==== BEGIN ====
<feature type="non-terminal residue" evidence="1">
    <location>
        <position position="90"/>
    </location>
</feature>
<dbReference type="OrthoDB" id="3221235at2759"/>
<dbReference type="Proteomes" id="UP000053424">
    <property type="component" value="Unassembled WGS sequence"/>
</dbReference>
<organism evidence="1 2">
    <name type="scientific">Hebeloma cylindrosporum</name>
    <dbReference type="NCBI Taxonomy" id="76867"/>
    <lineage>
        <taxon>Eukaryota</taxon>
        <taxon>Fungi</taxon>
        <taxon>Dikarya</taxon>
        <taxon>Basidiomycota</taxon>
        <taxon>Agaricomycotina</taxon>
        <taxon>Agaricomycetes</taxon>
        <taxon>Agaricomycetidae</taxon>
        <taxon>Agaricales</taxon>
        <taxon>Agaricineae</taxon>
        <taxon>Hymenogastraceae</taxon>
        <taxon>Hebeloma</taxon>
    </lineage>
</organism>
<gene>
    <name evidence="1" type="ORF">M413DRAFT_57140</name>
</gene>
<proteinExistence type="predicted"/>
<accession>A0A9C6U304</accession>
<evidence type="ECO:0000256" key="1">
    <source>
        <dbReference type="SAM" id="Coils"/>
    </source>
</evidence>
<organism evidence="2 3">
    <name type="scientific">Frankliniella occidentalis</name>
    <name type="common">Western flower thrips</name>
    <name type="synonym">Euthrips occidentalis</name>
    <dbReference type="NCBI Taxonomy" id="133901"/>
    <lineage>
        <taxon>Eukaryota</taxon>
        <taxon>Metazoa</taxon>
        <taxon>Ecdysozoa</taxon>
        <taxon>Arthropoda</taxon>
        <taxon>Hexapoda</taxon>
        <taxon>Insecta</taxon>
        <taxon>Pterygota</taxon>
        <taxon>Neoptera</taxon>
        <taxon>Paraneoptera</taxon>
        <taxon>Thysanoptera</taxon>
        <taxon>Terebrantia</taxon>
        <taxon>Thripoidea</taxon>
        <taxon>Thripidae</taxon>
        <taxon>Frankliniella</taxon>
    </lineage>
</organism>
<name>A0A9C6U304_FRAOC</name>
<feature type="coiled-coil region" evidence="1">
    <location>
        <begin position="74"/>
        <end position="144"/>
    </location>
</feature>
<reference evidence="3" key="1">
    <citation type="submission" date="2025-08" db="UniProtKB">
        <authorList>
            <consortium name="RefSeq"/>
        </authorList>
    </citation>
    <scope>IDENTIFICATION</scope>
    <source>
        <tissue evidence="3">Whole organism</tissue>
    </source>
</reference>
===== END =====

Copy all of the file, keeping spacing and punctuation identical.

<feature type="non-terminal residue" evidence="1">
    <location>
        <position position="90"/>
    </location>
</feature>
<dbReference type="OrthoDB" id="3221235at2759"/>
<dbReference type="Proteomes" id="UP000053424">
    <property type="component" value="Unassembled WGS sequence"/>
</dbReference>
<organism evidence="1 2">
    <name type="scientific">Hebeloma cylindrosporum</name>
    <dbReference type="NCBI Taxonomy" id="76867"/>
    <lineage>
        <taxon>Eukaryota</taxon>
        <taxon>Fungi</taxon>
        <taxon>Dikarya</taxon>
        <taxon>Basidiomycota</taxon>
        <taxon>Agaricomycotina</taxon>
        <taxon>Agaricomycetes</taxon>
        <taxon>Agaricomycetidae</taxon>
        <taxon>Agaricales</taxon>
        <taxon>Agaricineae</taxon>
        <taxon>Hymenogastraceae</taxon>
        <taxon>Hebeloma</taxon>
    </lineage>
</organism>
<gene>
    <name evidence="1" type="ORF">M413DRAFT_57140</name>
</gene>
<proteinExistence type="predicted"/>
<accession>A0A9C6U304</accession>
<evidence type="ECO:0000256" key="1">
    <source>
        <dbReference type="SAM" id="Coils"/>
    </source>
</evidence>
<organism evidence="2 3">
    <name type="scientific">Frankliniella occidentalis</name>
    <name type="common">Western flower thrips</name>
    <name type="synonym">Euthrips occidentalis</name>
    <dbReference type="NCBI Taxonomy" id="133901"/>
    <lineage>
        <taxon>Eukaryota</taxon>
        <taxon>Metazoa</taxon>
        <taxon>Ecdysozoa</taxon>
        <taxon>Arthropoda</taxon>
        <taxon>Hexapoda</taxon>
        <taxon>Insecta</taxon>
        <taxon>Pterygota</taxon>
        <taxon>Neoptera</taxon>
        <taxon>Paraneoptera</taxon>
        <taxon>Thysanoptera</taxon>
        <taxon>Terebrantia</taxon>
        <taxon>Thripoidea</taxon>
        <taxon>Thripidae</taxon>
        <taxon>Frankliniella</taxon>
    </lineage>
</organism>
<name>A0A9C6U304_FRAOC</name>
<feature type="coiled-coil region" evidence="1">
    <location>
        <begin position="74"/>
        <end position="144"/>
    </location>
</feature>
<reference evidence="3" key="1">
    <citation type="submission" date="2025-08" db="UniProtKB">
        <authorList>
            <consortium name="RefSeq"/>
        </authorList>
    </citation>
    <scope>IDENTIFICATION</scope>
    <source>
        <tissue evidence="3">Whole organism</tissue>
    </source>
</reference>